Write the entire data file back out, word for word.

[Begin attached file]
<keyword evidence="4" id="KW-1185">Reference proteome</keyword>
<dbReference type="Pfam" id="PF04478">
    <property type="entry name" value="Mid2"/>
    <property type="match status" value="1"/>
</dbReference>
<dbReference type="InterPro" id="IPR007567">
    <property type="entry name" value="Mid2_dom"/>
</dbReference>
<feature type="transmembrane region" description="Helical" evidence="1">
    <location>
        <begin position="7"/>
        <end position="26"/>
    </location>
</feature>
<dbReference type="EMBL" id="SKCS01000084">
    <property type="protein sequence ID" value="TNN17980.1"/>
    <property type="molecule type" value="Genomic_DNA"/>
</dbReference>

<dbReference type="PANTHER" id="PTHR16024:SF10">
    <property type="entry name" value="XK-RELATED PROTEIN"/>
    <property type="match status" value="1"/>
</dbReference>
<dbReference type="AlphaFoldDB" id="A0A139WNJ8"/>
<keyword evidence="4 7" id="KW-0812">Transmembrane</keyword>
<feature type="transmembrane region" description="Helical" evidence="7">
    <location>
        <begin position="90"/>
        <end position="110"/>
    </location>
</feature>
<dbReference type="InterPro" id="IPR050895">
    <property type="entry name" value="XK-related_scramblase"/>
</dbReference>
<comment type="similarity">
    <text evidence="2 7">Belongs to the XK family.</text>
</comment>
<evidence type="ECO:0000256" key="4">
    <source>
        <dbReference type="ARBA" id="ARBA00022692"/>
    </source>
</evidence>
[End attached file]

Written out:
<keyword evidence="4" id="KW-1185">Reference proteome</keyword>
<dbReference type="Pfam" id="PF04478">
    <property type="entry name" value="Mid2"/>
    <property type="match status" value="1"/>
</dbReference>
<dbReference type="InterPro" id="IPR007567">
    <property type="entry name" value="Mid2_dom"/>
</dbReference>
<feature type="transmembrane region" description="Helical" evidence="1">
    <location>
        <begin position="7"/>
        <end position="26"/>
    </location>
</feature>
<dbReference type="EMBL" id="SKCS01000084">
    <property type="protein sequence ID" value="TNN17980.1"/>
    <property type="molecule type" value="Genomic_DNA"/>
</dbReference>

<dbReference type="PANTHER" id="PTHR16024:SF10">
    <property type="entry name" value="XK-RELATED PROTEIN"/>
    <property type="match status" value="1"/>
</dbReference>
<dbReference type="AlphaFoldDB" id="A0A139WNJ8"/>
<keyword evidence="4 7" id="KW-0812">Transmembrane</keyword>
<feature type="transmembrane region" description="Helical" evidence="7">
    <location>
        <begin position="90"/>
        <end position="110"/>
    </location>
</feature>
<dbReference type="InterPro" id="IPR050895">
    <property type="entry name" value="XK-related_scramblase"/>
</dbReference>
<comment type="similarity">
    <text evidence="2 7">Belongs to the XK family.</text>
</comment>
<evidence type="ECO:0000256" key="4">
    <source>
        <dbReference type="ARBA" id="ARBA00022692"/>
    </source>
</evidence>